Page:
67 percent believed accepting the funds would mean critical money for Tennessee hospitals that are financially struggling today.
62 percent believed the federal government would meet its commitment to pay 100 percent of the cost for the first three years and 90 percent or more in subsequent years.
59 percent agreed it is a good deal for Tennessee taxpayers when the federal government would pay nine dollars for every dollar the state spends to expand needed health coverage.
55 percent agreed the state’s acceptance of the funds would help control the cost that people with private health insurance pay for health care as hospitals now would be paid for the care they are providing free to the eligible population.
65 percent concurred that since most other states are accepting the federal government’s funds, the state should make sure Tennessee’s hardworking taxpayers see their money being spent here to provide health coverage and strengthen community hospitals rather than having their tax dollars spent in other states that have opted into the plan.
The study had a statistical confidence level of 95 percent with a margin of error slightly less than plus or minus 5 percent.
Public Opinion Strategies specializes in corporate and public policy research and has completed more than 14,000 research projects over the past 22 years interviewing more than six million Americans in all 50 states. The firm has completed 293 research projects in Tennessee and has extensive experience on healthcare issues having worked with the American Hospital Association since 1996.
Tennessee Hospital Association (THA) is the premiere organization in Tennessee that promotes and represents the interests of all health careers, hospitals and health systems. Established in 1938 as a not-for-profit membership association, THA serves as an advocate for hospitals, health systems and other healthcare organizations and the patients they serve. It also provides education and information for its members, and informs the public about hospitals and healthcare issues at the state and national levels. Additional information is available at www.tha.com.
Medicare Cuts to Tennessee Will Have a $13.3 Billion Economic Impact
NASHVILLE, TN, Feb. 7, 2013—The Tennessee Hospital Association (THA) today released a study that projects the extended impact of $5.6 billion in Medicare cuts to Tennessee hospitals already in place. Coupled with other cuts being considered in Washington, these hospital reductions would have a $13.3 billion recessionary impact on Tennessee’s communities as the cuts are phased in over the next decade.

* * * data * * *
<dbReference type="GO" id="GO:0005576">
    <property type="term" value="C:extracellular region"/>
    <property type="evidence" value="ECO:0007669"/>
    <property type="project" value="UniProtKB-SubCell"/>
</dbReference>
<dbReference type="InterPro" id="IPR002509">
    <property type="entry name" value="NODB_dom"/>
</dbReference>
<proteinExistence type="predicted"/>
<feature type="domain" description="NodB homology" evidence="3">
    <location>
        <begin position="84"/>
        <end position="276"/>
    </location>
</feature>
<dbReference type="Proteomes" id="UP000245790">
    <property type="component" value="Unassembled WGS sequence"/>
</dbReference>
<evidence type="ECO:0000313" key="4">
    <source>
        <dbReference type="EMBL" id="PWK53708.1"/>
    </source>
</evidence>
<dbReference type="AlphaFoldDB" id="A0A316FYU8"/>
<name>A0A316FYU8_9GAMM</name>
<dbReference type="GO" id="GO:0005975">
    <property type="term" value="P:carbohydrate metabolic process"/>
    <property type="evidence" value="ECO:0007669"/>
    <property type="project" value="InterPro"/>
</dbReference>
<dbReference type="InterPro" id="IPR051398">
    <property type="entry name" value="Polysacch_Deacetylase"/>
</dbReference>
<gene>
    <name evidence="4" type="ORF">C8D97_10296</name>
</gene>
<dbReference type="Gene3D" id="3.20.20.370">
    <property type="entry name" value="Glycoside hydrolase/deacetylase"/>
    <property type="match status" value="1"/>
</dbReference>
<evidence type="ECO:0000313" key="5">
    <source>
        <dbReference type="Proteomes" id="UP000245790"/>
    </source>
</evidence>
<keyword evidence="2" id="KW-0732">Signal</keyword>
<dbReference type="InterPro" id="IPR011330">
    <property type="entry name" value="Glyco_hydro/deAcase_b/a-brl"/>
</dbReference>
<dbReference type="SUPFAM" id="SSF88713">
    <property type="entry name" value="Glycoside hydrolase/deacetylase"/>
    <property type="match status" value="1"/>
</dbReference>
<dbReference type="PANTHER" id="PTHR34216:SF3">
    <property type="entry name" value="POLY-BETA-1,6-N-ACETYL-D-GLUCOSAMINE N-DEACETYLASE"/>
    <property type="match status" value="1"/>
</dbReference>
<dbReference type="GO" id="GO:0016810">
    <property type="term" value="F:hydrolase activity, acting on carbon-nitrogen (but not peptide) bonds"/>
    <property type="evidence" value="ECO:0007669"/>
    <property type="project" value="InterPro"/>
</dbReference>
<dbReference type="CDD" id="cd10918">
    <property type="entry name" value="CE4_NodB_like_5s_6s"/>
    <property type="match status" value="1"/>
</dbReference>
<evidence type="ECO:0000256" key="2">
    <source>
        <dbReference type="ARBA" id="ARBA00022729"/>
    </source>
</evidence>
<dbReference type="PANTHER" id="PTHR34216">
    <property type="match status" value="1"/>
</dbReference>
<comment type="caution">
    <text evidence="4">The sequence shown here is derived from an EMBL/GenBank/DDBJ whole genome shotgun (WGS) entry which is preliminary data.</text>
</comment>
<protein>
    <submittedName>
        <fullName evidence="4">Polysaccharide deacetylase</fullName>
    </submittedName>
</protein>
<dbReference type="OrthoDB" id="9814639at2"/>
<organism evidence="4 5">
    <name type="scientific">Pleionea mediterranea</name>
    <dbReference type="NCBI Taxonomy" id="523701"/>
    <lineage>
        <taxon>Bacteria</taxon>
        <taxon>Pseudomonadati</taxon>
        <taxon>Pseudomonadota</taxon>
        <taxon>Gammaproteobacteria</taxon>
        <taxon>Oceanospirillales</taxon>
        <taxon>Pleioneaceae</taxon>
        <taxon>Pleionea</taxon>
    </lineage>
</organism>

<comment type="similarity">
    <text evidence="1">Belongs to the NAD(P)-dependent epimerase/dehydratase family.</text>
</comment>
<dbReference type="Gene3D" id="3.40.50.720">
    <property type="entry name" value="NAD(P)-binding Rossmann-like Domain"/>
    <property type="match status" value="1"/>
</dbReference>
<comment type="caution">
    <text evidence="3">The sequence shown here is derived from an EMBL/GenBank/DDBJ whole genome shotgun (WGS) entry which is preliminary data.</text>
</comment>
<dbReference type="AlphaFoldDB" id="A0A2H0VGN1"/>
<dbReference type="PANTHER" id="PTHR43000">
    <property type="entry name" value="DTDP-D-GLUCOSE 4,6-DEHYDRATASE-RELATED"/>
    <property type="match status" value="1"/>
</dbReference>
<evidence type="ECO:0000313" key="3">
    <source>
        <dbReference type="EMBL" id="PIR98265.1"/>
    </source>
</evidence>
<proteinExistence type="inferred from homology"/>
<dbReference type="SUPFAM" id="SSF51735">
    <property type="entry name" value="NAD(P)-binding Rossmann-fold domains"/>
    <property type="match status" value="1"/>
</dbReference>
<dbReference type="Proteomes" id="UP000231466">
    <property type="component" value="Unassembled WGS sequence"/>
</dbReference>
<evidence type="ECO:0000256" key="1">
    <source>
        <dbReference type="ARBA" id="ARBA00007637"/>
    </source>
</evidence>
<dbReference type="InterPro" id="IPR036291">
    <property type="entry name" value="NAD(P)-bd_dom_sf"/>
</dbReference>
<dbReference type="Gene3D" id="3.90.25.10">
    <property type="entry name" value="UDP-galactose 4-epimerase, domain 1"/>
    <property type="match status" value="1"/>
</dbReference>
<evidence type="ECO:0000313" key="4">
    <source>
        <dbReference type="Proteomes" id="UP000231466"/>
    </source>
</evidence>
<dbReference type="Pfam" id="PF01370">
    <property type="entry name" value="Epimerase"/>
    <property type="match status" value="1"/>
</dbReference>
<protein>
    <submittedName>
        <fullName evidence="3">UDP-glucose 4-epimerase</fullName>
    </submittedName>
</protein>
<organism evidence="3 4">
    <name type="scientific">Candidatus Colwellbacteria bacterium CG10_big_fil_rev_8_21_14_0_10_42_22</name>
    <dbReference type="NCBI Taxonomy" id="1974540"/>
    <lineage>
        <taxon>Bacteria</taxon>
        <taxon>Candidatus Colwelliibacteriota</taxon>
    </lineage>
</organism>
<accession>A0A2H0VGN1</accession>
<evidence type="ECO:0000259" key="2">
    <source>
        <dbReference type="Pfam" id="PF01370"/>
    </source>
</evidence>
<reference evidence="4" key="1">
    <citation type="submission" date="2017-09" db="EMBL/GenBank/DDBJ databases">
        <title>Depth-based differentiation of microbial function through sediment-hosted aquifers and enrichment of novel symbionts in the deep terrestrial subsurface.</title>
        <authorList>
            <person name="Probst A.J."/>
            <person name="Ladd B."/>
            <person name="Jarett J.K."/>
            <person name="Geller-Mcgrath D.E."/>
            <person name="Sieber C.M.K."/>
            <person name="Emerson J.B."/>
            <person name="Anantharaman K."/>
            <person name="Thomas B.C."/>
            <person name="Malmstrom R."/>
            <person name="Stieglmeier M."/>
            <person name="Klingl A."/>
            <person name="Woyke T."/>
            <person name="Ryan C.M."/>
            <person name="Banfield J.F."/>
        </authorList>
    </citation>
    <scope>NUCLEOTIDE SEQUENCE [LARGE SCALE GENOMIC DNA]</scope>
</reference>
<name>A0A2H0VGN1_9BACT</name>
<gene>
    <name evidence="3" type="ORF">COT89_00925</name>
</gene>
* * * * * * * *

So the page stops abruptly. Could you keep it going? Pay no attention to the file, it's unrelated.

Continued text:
Using a model widely relied upon by businesses and government agencies, THA estimates the state could lose more than 90,000 jobs over the next decade, and that reduction would result in Tennessee unemployment returning to the level that it was at the peak of the recent recession in June 2009.
“Tennessee’s hospitals are entering a serious fiscal crisis, the likes of which we have never seen in our history,” said Craig A. Becker, THA president, in remarks to the Associated Press-Tennessee Press Association Legislative Planning Session today at Nashville’s Doubletree Hotel.
“Hospitals are very important to their communities in many ways that go beyond providing necessary services to patients. In most cases, they are one of the largest employers in their counties and a very large economic engine,” Becker said. “For our state to absorb cuts of this size and scope, without using every possible means to offset the cuts, will create a ripple effect, the likes of which Tennessee communities have never seen before.”
The study was conducted using IMPLAN, a model published by the Minnesota IMPLAN Group, Inc. (MIG), which is relied upon by more than 2,000 public and private institutions such as the U.S. Bureau of Economic Analysis, Duke University and Chattanooga Area Chamber of Commerce, to name a few. The study breaks down the projected impact by county for all 78 counties in the state that have hospitals.
“Tennessee’s hospitals have two years of experience with the Affordable Care Act (ACA) cut phase-in and our projections of the Medicare reductions to hospitals have been accurate,” Becker said. “As these and other cuts continue to be phased in, the ability of hospitals to offset the cuts will become imperative. The ripple effect will touch every Tennessean, particularly those in rural counties.”
The full study and county-by-county breakouts are available at www.tha.com/tools/implan/.
IMPLAN originally was developed in 1976 by the University of Minnesota in conjunction with the U.S. Department of Agriculture’s Forest Service.
Tennessee Hospital Association (THA): THA is the premiere organization in Tennessee that promotes and represents the interests of all health careers, hospitals and health systems. Established in 1938 as a not-for-profit membership association, THA serves as an advocate for hospitals, health systems and other healthcare organizations and the patients they serve. It also provides education and information for its members, and informs the public about hospitals and healthcare issues at the state and national levels. Additional information is available at www.tha.com.